UPPER WEST SIDE — Dozens of students and teachers rallied Tuesday night to defend an Upper West Side high school that's slated to be relocated to Washington Heights next school year, accusing the Education Department of shunting it aside to make room for an elementary charter school that shares the building.
The Department of Education is set to vote Dec. 20 on a plan to move Innovation Diploma High School — which is currently co-located with four other schools, including Eva Moskowitz's expanding Upper West Success Academy — out of the Brandeis High complex on West 84th Street between Amsterdam and Columbus avenues.
The 189-student high school would move into Community Health Academy of the Heights, at 601 West 183th St., which is on deck to move into a new school building next year.
The relocation would cost an estimated $44,000, and construction of a science lab and fitness rooms would cost between $1.5 million and $3 million, according to the DOE.
But critics say the DOE move favors the needs of Upper West Success Academy, a K-2 charter school that has plans to grow to K-5 in 2015, over the public high school students who were there first. The school run by Moskowitz, a former member of the City Council, and the three other high schools — Urban Assembly School for Green Careers, The Global Learning Collaborative, and Frank McCourt High School — would remain at the 84th Street campus.
Marge Feinberg, a spokeswoman for the DOE, said the goal is to give Innovation Diploma High School students a building of their own, nearer to where many of them live.
"What we want to do is provide the [high] school with an opportunity to be in an area that's their own building. And we will be making renovations — they'll have fitness rooms and a lab," Feinberg said.
Feinberg also stressed that the move is also intended to bring the students closer to their main partner Alianza Dominicana, a non-profit in Washington Heights that focuses on breaking the cycle of poverty for families. Alianza Dominicana has had a bumpy several years, after allegations that its leadership was extorting money for private use.
Many present at Tuesday night's rally and the ensuing hearing, including Assemblywoman Linda Rosenthal, expressed frustration at the DOE proposal, saying it's the latest example of the DOE giving preference to charter schools at the expense of public schools.
"When I spoke out in opposition to the co-location of a charter school in the building some two years ago, I was concerned that its needs would overwhelm the needs of the high schools already present in the building. Now, it appears that these fears are being realized at the expense of hard-working and highly motivated Innovation students," Rosenthal said.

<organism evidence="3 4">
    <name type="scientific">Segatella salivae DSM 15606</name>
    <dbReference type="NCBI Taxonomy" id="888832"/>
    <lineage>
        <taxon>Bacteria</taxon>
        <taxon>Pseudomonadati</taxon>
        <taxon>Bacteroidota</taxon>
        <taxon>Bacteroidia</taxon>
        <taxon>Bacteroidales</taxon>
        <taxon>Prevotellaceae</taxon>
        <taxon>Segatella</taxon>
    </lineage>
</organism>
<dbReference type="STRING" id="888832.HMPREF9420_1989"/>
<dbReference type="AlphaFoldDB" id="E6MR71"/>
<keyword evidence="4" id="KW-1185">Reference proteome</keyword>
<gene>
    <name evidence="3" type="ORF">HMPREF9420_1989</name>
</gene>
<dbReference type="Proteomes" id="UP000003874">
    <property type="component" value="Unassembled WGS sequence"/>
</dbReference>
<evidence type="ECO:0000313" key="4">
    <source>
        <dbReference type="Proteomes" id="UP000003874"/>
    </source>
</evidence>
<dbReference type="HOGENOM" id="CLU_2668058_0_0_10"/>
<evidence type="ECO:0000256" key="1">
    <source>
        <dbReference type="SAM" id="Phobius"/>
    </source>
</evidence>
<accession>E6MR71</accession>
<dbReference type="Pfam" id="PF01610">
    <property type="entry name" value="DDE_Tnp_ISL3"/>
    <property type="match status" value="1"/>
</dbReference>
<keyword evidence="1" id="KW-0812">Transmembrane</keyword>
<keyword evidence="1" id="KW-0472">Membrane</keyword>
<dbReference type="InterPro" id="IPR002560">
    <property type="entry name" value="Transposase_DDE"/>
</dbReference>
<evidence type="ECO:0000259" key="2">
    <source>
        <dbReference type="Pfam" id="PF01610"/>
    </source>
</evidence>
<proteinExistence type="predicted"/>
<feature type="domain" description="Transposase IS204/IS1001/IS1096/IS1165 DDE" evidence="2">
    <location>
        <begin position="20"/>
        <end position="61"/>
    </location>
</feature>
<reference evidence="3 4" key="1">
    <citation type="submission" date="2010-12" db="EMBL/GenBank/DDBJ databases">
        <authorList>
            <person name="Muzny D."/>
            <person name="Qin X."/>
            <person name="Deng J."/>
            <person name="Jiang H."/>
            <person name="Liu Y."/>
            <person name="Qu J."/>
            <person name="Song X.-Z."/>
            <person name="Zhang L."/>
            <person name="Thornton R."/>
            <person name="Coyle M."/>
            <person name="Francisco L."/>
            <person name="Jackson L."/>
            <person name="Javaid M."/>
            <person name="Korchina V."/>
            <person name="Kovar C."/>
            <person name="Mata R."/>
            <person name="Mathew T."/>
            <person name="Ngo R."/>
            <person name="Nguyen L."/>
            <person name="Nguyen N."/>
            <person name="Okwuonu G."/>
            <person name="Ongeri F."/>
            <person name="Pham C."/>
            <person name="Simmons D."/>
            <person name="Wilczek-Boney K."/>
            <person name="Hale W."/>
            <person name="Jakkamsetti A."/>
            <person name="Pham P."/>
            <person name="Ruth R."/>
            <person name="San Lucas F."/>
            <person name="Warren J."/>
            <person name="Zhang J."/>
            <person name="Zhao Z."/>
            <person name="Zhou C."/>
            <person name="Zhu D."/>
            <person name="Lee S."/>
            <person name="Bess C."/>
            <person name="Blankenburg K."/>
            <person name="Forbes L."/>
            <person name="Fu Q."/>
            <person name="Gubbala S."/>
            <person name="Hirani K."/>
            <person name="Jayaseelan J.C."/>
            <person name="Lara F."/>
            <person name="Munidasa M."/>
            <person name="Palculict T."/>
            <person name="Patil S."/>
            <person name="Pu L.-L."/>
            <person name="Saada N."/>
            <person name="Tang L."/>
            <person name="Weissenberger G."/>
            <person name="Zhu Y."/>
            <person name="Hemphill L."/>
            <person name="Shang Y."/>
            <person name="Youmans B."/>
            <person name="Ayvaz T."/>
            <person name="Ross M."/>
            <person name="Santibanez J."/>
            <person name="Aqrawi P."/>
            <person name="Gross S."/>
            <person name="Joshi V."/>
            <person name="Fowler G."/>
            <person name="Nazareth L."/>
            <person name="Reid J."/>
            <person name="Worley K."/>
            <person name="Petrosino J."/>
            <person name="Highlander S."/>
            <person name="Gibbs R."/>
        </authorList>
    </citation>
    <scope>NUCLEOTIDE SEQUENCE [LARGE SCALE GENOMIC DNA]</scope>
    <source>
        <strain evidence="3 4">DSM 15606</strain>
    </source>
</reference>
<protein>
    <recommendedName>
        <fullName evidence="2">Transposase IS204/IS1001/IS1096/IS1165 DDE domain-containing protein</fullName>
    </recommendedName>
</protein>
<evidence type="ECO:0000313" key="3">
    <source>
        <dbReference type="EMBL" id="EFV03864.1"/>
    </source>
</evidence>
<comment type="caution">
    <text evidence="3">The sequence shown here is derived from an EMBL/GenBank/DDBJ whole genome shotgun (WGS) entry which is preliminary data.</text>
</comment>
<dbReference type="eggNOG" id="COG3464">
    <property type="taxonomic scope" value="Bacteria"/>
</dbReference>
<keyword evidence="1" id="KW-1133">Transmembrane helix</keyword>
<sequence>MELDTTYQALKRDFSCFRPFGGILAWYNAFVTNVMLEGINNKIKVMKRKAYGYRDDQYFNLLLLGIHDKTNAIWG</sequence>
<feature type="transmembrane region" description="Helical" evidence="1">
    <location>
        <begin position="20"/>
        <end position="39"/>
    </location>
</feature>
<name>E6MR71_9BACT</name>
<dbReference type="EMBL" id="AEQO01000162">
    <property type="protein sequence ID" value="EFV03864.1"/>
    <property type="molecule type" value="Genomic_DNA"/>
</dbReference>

Community Board 7 Board Chair Mark Diller told students the entire Upper West Side community supported them. CB7 member Helen Rosenthal spoke directly to the students telling them, "You're on the side of right on this one."
At the hearing, the DOE, represented by Superintendent Anthony Lodico, pointed out that only 7 percent of the school's students reside in District 3, which spans from 59th Street to 122nd Street, while 21 percent live in District 6 in Washington Heights.
The new school location is within the NYPD's 34 Precinct Impact Zone, a designation assigned to neighborhoods with higher crime statistics that have been marked for additional policing.
Many of those present expressed concern about the safety of the new location.
"I don't want to move to such a dangerous neighborhood," one 17-year-old student said.
Community Education Council member Noah Gotbaum expressed anger that the students would be moved out of their building into one further from their homes.
"This is a state-of-the-art high school," he said. "Why are you throwing these kids to the curb?"
Maria Henriquez, 18, brought her 1-year-old daughter Khloe with her. She said she spoke for herself and other teenage mothers who rely on the school's Life program, which allows students to attend school while their children are in daycare on the premises. Henriquez and others fear a relocation would put the program in jeopardy.
"You're hurting me? No, you're hurting my child," she said.
City Councilwoman Gale Brewer said she opposed breaking up the high school community at Brandeis.
"The four schools work closely to share facilities, including art rooms, and theaters and science labs, and also athletic teams," she said. Participation in sports is a leading determinant in keeping kids in school, she said, and Innovation creates a large enough pool of players to make the shared teams competitive.
Brewer also objected to the waste of public money in relocating the students.
"Some [facilities] are newly upgraded due to taxpayer funding that was allocated to the high school because of the co-location of the charter school. Facilities would be changed again if a different school moved in, all at public expense," Brewer said.